Hungarian notation

Updated: 04/26/2017 by Computer Hope

Hungarian notation is a naming convention in computer programming that indicates either the type of object or the way it should be used. It was originally proposed by Charles Simonyi, a programmer at Xerox PARC in the early 1980s. There are two variations of Hungarian notation: Systems and Apps. They both involve using a special prefix as part of the name to indicate an object's nature.

Systems Hungarian notation

In Systems Hungarian notation, the prefix represents the actual data type of the object. For instance, if the object named Greeting were a zero-terminated string, its Systems Hungarian name might be szGreeting. Or, if the object YesOrNo were a boolean variable, its Systems Hungarian name would be bYesOrNo.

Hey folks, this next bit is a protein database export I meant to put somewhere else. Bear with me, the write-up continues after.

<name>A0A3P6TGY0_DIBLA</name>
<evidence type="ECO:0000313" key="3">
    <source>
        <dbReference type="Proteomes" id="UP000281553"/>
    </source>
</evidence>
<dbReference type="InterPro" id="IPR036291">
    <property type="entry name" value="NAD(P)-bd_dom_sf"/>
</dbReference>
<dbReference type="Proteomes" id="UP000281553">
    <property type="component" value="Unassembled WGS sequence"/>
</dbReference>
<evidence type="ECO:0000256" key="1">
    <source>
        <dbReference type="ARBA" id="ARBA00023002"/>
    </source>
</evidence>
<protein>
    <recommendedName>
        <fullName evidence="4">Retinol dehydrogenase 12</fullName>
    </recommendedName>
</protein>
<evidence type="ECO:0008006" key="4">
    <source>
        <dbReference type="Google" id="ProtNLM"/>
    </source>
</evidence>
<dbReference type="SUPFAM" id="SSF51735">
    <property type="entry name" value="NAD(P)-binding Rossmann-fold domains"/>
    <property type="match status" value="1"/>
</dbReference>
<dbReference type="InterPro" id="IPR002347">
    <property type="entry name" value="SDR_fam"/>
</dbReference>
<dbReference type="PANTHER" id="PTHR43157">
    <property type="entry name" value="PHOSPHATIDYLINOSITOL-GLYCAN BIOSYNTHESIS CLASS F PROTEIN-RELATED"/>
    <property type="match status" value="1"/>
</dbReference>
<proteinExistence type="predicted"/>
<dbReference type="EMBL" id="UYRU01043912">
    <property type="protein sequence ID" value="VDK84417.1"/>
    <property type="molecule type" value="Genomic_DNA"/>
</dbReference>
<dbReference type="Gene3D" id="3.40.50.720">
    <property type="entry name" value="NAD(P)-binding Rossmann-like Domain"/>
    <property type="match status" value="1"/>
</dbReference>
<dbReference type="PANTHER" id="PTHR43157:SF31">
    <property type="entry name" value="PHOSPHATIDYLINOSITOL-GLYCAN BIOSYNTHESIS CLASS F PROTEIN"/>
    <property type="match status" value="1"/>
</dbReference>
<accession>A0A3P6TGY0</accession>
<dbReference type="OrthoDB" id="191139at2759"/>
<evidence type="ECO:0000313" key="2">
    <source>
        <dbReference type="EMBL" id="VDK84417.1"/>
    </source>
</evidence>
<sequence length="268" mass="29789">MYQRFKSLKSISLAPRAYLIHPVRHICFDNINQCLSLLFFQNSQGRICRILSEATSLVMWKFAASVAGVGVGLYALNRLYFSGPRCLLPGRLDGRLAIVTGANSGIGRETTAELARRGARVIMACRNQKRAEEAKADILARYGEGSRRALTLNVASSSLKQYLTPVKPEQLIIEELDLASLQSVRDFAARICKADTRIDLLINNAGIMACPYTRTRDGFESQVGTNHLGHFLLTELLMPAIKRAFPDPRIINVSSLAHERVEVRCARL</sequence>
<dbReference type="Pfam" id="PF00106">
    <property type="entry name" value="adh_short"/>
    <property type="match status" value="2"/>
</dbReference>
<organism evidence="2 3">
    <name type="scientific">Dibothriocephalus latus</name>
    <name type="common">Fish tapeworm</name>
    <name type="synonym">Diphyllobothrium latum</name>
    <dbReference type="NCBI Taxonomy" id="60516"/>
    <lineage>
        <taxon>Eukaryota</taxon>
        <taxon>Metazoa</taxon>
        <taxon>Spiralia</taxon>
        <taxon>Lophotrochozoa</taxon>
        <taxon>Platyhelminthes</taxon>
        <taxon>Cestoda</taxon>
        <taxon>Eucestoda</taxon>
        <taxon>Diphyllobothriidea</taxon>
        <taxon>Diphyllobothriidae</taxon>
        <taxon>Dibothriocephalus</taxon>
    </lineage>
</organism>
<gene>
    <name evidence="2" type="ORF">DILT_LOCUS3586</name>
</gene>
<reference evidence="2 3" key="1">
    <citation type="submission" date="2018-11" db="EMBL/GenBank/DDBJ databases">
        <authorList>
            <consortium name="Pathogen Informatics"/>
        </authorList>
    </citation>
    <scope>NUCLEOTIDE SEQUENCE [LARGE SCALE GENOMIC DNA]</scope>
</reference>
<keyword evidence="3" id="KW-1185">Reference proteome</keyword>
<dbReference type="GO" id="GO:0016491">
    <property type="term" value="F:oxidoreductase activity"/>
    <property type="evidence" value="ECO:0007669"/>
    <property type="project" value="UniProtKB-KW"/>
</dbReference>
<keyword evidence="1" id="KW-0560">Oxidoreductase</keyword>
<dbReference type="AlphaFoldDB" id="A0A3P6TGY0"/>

Apps Hungarian notation

In Apps Hungarian notation, the prefix represents the logical data type, which gives an indication of the object's purpose. For instance, an "unsafe" string (a string that needs to be sanitized before it is used) might have the prefix us, and a variable used for counting might be prefixed with n.

Hungarian notation prefixes

The prefix used is up to the programmer, but standard prefixes include:

Programming terms